In addition, never before has my system displayed that triangle (left channel) nor the piano in such a lively manner. Want amazing cymbals? (always my favorite sources of testing): Live album Trilogy by the Chick Corea Trio, Track 16 ‘Piano Sonata: The Moon’. Brian Blade’s complex and delicate cymbal work alone is so full of life and is mesmerizing on the BHK; start listening at about 10 minutes into the track.

Classical? What better than the glorious sound and repertoire of the cello. ‘The (Bach) Cello Suites According to Anna Magdalena’, performed by Matt Haimovitz using a Baroque cello (has no endpin). (2015, PENTATONE Oxingale Series, SACD). The sustained sound of reflections, breathing, together with the mind-boggling natural timbre of the cello as displayed by the BHK just knocked me over. I had always dreamed of acquiring a cello for my apartment (as like a fine piece of furniture) such as the one used by Zuill Bailey, a Matteo Gofriller 1693.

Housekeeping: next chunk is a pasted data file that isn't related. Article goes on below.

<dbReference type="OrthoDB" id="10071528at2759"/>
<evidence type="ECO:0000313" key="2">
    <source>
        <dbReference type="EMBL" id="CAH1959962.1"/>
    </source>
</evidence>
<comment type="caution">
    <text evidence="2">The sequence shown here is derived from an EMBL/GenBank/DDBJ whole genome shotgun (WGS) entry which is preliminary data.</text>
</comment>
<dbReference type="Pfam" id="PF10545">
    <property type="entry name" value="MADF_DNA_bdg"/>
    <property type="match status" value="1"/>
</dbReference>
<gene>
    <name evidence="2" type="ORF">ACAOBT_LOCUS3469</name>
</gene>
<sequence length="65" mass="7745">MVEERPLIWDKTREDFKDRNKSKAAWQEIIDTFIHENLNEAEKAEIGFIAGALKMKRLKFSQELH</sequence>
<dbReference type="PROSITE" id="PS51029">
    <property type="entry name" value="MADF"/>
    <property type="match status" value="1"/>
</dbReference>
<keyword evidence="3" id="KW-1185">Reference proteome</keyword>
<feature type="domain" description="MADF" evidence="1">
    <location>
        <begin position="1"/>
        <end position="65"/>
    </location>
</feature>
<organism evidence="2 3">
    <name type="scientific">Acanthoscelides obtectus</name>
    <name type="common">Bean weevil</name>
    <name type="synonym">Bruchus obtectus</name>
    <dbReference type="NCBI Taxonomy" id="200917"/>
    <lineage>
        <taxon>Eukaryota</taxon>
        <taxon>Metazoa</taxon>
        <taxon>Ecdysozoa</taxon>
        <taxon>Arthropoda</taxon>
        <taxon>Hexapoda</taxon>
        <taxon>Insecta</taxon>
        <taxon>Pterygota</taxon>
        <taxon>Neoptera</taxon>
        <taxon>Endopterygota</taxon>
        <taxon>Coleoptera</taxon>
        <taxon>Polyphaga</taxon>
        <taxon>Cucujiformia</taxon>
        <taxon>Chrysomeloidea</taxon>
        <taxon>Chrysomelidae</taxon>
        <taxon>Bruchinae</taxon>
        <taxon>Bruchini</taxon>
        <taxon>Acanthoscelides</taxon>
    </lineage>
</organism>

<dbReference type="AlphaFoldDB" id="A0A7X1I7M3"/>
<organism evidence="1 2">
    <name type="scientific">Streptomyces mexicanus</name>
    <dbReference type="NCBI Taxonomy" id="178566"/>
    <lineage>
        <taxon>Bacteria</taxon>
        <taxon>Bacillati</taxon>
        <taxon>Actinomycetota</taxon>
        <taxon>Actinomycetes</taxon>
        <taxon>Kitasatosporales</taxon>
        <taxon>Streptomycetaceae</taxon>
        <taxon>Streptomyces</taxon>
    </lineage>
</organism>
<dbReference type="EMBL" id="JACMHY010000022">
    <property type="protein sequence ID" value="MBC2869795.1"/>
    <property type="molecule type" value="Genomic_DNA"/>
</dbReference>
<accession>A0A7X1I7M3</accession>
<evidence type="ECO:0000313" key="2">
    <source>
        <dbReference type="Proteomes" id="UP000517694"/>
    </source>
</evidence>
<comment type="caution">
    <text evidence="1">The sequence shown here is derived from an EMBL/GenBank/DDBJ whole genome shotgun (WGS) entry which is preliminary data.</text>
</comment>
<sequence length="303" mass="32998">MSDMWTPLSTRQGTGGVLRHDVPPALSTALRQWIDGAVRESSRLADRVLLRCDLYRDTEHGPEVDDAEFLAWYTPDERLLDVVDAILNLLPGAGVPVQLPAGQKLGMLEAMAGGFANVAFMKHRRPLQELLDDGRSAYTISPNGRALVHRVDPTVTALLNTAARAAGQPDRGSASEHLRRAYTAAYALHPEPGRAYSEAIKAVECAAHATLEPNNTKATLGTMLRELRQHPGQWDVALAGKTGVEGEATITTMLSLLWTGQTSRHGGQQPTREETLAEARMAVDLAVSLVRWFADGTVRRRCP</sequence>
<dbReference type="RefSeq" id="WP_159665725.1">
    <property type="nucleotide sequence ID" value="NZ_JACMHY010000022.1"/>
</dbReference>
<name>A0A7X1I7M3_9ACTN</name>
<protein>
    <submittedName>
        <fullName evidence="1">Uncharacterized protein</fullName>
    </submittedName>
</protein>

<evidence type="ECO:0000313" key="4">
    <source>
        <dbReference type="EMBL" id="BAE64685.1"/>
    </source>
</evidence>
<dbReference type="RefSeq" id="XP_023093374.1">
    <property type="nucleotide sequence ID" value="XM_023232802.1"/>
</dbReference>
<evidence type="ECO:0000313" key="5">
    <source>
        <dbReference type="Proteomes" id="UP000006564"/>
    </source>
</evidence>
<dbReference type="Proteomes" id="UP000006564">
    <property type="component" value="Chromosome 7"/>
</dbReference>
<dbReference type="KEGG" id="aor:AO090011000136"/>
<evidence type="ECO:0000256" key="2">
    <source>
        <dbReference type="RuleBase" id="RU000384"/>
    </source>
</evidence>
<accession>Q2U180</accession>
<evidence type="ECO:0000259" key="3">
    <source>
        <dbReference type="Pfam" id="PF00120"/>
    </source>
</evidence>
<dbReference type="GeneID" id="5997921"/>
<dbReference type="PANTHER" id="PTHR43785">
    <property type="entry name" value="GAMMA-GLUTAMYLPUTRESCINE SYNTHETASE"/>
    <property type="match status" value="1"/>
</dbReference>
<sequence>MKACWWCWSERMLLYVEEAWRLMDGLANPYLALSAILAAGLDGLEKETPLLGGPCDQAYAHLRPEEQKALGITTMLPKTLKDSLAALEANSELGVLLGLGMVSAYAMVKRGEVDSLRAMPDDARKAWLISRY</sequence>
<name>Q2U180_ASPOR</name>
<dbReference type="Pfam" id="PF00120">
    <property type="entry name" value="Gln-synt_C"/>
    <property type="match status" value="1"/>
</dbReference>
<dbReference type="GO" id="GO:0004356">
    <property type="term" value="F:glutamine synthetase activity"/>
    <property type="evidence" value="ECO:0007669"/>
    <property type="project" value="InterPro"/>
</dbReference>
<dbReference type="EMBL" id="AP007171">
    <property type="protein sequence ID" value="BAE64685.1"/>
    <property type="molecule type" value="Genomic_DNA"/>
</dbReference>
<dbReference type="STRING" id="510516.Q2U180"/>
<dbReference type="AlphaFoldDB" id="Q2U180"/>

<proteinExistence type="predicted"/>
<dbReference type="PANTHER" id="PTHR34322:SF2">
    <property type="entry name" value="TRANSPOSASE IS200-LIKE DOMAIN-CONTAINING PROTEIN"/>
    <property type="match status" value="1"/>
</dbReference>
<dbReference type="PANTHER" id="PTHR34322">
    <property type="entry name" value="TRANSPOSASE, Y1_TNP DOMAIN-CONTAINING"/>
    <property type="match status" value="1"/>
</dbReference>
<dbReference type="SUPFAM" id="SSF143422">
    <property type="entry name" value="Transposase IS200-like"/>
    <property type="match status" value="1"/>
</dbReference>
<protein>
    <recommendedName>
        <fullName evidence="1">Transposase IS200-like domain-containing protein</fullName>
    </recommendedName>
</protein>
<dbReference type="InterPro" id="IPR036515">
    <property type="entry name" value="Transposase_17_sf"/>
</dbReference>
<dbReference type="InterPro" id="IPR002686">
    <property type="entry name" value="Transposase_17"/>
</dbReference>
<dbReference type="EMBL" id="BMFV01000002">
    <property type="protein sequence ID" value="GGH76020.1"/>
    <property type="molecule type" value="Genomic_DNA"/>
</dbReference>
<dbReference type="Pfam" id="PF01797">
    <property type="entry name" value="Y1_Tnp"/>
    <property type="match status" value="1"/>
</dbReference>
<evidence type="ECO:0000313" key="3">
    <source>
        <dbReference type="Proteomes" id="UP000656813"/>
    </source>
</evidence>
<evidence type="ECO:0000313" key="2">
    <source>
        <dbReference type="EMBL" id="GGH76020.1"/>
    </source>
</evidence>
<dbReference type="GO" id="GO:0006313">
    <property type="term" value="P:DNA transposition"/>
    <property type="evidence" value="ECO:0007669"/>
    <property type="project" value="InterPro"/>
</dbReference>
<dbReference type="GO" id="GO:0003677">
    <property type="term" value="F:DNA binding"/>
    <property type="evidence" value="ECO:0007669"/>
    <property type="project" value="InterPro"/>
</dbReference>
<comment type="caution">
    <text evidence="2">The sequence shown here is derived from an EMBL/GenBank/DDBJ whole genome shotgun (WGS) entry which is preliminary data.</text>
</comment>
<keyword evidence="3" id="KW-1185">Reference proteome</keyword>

But after listening to the above album by Haimovitz and also learning that Bailey performed once in an HBO series ‘Oz’ in which he played a cellist-murderer who harpooned someone with the endpin, I have decided to play it safe: If I ever do get a cello, it will be of the Baroque kind! And finally, I must mention Brentano String Quartet Plays Beethoven Late String Quartet Op. 130, that I recently reviewed.

I’ll have to get my violist friend Daniel to come by and hear it now on the BHK; even more stellar sounding.

Without going into details, suffice to say that playing vinyl yielded similar results as the digital file examples above. Inserting the preamp significantly bested not using it, and I would rank the pure analog as having the upper hand over using the DS DAC in between, but it was close! Suffice to say, I am now heading towards upgrading my turntable cartridge so as to even better gain the advantages of this remarkable preamp.

Headphone amp